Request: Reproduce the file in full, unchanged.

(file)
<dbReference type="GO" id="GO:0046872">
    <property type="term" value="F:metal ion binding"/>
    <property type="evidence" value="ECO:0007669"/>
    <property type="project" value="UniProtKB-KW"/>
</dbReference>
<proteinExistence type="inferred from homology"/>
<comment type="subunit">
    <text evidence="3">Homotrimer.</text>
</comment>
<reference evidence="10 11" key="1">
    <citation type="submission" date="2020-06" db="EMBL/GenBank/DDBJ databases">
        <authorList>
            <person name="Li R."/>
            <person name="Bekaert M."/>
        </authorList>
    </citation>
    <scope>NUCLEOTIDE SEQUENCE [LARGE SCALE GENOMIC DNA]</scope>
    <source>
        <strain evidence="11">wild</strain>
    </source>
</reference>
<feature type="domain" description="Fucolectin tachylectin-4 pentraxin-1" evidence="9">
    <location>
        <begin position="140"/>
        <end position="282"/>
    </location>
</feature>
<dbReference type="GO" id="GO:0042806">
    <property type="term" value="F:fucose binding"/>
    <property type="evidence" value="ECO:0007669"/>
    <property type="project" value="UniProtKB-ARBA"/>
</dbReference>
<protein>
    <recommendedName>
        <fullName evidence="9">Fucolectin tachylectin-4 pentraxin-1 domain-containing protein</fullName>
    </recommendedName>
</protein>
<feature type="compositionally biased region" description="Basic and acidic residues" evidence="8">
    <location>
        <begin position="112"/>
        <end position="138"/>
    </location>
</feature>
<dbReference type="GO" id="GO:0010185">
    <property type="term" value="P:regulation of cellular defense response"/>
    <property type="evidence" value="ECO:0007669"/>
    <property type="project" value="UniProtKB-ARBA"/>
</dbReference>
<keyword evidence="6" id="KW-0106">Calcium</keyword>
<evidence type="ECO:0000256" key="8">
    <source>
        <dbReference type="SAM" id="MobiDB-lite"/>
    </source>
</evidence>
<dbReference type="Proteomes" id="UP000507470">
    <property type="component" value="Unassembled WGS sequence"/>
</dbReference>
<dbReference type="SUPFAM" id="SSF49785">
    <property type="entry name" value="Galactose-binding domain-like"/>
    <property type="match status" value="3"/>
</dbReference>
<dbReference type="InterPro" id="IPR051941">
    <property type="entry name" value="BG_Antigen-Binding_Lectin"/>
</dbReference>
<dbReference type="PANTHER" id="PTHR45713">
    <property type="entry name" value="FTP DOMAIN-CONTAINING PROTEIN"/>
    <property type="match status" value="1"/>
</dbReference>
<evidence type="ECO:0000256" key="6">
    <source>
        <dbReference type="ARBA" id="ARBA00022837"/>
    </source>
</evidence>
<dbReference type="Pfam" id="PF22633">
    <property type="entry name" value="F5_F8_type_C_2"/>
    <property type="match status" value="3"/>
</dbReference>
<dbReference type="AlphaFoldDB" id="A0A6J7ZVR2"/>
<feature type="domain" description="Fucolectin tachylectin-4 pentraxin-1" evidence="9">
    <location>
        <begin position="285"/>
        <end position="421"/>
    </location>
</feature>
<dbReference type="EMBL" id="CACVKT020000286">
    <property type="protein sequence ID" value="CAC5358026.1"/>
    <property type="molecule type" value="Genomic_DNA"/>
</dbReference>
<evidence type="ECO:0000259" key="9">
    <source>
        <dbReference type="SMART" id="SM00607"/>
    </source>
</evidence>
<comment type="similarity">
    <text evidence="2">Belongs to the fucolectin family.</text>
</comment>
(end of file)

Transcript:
<dbReference type="GO" id="GO:0046872">
    <property type="term" value="F:metal ion binding"/>
    <property type="evidence" value="ECO:0007669"/>
    <property type="project" value="UniProtKB-KW"/>
</dbReference>
<proteinExistence type="inferred from homology"/>
<comment type="subunit">
    <text evidence="3">Homotrimer.</text>
</comment>
<reference evidence="10 11" key="1">
    <citation type="submission" date="2020-06" db="EMBL/GenBank/DDBJ databases">
        <authorList>
            <person name="Li R."/>
            <person name="Bekaert M."/>
        </authorList>
    </citation>
    <scope>NUCLEOTIDE SEQUENCE [LARGE SCALE GENOMIC DNA]</scope>
    <source>
        <strain evidence="11">wild</strain>
    </source>
</reference>
<feature type="domain" description="Fucolectin tachylectin-4 pentraxin-1" evidence="9">
    <location>
        <begin position="140"/>
        <end position="282"/>
    </location>
</feature>
<dbReference type="GO" id="GO:0042806">
    <property type="term" value="F:fucose binding"/>
    <property type="evidence" value="ECO:0007669"/>
    <property type="project" value="UniProtKB-ARBA"/>
</dbReference>
<protein>
    <recommendedName>
        <fullName evidence="9">Fucolectin tachylectin-4 pentraxin-1 domain-containing protein</fullName>
    </recommendedName>
</protein>
<feature type="compositionally biased region" description="Basic and acidic residues" evidence="8">
    <location>
        <begin position="112"/>
        <end position="138"/>
    </location>
</feature>
<dbReference type="GO" id="GO:0010185">
    <property type="term" value="P:regulation of cellular defense response"/>
    <property type="evidence" value="ECO:0007669"/>
    <property type="project" value="UniProtKB-ARBA"/>
</dbReference>
<keyword evidence="6" id="KW-0106">Calcium</keyword>
<evidence type="ECO:0000256" key="8">
    <source>
        <dbReference type="SAM" id="MobiDB-lite"/>
    </source>
</evidence>
<dbReference type="Proteomes" id="UP000507470">
    <property type="component" value="Unassembled WGS sequence"/>
</dbReference>
<dbReference type="SUPFAM" id="SSF49785">
    <property type="entry name" value="Galactose-binding domain-like"/>
    <property type="match status" value="3"/>
</dbReference>
<dbReference type="InterPro" id="IPR051941">
    <property type="entry name" value="BG_Antigen-Binding_Lectin"/>
</dbReference>
<dbReference type="PANTHER" id="PTHR45713">
    <property type="entry name" value="FTP DOMAIN-CONTAINING PROTEIN"/>
    <property type="match status" value="1"/>
</dbReference>
<evidence type="ECO:0000256" key="6">
    <source>
        <dbReference type="ARBA" id="ARBA00022837"/>
    </source>
</evidence>
<dbReference type="Pfam" id="PF22633">
    <property type="entry name" value="F5_F8_type_C_2"/>
    <property type="match status" value="3"/>
</dbReference>
<dbReference type="AlphaFoldDB" id="A0A6J7ZVR2"/>
<feature type="domain" description="Fucolectin tachylectin-4 pentraxin-1" evidence="9">
    <location>
        <begin position="285"/>
        <end position="421"/>
    </location>
</feature>
<dbReference type="EMBL" id="CACVKT020000286">
    <property type="protein sequence ID" value="CAC5358026.1"/>
    <property type="molecule type" value="Genomic_DNA"/>
</dbReference>
<evidence type="ECO:0000259" key="9">
    <source>
        <dbReference type="SMART" id="SM00607"/>
    </source>
</evidence>
<comment type="similarity">
    <text evidence="2">Belongs to the fucolectin family.</text>
</comment>